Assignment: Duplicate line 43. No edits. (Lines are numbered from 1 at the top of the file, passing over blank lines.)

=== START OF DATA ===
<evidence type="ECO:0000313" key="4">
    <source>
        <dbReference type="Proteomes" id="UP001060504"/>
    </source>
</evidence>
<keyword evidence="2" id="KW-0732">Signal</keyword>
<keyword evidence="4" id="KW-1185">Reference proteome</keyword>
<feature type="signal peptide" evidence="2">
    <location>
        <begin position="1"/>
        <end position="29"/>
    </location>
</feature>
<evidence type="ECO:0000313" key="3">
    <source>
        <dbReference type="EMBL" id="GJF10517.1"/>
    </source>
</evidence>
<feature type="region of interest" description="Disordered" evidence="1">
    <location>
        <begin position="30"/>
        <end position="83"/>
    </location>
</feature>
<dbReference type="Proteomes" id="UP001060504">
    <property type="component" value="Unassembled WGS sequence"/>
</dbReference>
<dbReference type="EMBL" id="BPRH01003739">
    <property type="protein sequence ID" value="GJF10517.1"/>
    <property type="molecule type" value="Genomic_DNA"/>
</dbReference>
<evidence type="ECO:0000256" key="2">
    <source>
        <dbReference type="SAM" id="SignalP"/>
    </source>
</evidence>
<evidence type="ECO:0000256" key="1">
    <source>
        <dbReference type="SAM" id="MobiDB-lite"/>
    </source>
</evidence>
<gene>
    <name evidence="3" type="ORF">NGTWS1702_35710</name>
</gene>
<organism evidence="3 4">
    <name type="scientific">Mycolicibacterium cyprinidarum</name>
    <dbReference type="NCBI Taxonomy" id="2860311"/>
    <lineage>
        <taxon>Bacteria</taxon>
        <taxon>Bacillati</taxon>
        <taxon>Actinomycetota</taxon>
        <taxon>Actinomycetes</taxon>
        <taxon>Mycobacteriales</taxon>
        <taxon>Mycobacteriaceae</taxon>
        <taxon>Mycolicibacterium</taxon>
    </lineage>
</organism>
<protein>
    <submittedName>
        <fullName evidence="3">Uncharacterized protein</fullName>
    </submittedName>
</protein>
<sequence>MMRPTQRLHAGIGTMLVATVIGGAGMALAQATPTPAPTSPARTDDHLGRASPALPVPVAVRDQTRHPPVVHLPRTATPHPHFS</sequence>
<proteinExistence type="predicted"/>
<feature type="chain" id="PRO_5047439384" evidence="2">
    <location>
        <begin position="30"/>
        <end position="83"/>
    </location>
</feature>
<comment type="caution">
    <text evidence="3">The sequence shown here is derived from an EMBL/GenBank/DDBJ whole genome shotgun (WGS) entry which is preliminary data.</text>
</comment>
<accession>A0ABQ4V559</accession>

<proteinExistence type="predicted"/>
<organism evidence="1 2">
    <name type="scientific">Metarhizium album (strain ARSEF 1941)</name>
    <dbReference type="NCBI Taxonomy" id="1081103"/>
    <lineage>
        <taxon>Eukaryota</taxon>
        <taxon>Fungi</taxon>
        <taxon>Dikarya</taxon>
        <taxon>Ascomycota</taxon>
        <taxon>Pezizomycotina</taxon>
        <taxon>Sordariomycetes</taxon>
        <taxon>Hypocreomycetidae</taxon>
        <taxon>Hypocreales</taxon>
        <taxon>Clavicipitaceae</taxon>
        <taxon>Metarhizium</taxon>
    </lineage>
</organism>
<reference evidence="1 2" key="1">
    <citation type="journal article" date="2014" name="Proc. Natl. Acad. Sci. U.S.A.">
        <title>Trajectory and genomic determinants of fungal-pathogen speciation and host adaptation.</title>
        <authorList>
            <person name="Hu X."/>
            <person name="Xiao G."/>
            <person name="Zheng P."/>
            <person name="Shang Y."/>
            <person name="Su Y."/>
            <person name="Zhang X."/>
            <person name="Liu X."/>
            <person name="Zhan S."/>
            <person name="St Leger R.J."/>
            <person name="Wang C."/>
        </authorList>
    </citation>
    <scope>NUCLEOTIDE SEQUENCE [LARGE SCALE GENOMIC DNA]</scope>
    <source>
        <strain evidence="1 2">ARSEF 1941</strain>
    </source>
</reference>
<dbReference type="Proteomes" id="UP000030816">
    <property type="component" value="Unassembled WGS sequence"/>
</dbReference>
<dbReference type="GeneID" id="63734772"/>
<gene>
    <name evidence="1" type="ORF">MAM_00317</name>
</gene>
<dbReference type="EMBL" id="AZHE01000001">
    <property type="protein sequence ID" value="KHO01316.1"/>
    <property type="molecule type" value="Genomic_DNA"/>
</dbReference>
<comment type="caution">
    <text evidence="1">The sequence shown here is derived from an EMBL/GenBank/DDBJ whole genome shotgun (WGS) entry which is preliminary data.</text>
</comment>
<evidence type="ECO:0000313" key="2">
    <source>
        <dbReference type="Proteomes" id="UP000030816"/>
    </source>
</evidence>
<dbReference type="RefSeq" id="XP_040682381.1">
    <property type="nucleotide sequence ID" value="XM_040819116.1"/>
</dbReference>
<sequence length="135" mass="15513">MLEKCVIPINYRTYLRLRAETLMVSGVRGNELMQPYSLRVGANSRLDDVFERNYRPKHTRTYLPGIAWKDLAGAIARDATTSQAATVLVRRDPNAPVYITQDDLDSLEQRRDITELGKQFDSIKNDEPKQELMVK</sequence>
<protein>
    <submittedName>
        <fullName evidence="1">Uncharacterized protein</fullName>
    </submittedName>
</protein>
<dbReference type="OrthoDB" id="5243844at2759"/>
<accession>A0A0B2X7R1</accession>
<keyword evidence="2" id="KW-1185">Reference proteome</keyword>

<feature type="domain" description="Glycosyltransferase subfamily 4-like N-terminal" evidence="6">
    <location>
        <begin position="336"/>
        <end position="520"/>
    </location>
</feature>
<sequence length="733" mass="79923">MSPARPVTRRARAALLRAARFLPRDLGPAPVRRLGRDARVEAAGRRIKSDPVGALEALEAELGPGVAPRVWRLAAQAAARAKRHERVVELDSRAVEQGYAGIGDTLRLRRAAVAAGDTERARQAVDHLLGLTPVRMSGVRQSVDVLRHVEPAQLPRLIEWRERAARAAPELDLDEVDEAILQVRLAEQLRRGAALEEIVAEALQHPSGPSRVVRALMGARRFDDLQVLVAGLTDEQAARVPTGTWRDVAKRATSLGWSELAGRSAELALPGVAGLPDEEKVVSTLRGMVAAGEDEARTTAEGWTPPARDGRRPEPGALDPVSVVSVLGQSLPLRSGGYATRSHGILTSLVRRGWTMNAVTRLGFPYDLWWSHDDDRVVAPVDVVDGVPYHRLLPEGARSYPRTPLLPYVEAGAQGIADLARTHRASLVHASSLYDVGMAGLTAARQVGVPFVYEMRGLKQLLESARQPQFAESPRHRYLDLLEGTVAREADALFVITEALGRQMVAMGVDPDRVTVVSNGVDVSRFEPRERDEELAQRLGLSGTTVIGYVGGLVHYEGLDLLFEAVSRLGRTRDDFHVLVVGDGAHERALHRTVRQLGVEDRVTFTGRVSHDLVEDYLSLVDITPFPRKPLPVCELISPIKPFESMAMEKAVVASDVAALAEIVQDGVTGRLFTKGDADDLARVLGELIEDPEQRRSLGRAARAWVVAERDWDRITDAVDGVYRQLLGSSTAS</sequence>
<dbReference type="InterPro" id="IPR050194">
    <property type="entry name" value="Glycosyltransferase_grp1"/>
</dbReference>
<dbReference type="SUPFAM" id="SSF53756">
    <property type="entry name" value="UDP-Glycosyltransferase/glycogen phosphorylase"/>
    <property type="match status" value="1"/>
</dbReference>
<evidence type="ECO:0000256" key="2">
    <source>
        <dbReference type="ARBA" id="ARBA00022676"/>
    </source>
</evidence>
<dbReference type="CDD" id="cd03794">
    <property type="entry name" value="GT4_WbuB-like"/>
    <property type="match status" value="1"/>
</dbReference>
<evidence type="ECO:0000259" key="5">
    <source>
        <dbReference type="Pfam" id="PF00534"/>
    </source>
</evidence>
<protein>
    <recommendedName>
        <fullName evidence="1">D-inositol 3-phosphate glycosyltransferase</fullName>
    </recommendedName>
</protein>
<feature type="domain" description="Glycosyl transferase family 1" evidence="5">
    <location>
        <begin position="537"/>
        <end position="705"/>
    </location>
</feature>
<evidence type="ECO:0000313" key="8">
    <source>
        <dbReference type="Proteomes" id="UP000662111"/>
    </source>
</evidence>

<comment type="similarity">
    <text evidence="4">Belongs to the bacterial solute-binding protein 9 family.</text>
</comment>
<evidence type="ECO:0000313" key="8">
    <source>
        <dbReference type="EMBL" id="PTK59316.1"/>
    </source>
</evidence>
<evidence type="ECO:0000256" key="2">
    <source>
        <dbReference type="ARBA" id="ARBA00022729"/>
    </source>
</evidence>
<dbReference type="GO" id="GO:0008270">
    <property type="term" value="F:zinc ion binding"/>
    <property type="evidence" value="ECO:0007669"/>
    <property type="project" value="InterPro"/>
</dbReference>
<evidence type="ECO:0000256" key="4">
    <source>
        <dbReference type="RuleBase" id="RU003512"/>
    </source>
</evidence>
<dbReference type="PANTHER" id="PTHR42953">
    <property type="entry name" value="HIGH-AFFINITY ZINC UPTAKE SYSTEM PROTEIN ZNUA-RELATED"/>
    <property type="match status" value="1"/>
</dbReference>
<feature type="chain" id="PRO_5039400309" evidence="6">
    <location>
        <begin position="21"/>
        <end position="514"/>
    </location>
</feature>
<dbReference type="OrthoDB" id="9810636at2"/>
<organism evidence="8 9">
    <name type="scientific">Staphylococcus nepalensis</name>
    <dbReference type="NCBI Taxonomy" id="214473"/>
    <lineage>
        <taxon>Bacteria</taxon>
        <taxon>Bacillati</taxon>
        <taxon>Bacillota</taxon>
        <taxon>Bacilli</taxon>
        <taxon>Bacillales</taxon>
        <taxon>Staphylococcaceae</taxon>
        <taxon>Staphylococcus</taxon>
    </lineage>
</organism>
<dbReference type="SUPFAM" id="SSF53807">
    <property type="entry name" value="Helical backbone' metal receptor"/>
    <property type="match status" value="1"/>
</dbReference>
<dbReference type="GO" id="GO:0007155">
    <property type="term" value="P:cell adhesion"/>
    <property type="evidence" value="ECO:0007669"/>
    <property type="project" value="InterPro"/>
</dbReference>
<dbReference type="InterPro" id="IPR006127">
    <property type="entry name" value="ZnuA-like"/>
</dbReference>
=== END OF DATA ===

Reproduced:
    <name evidence="3" type="ORF">NGTWS1702_35710</name>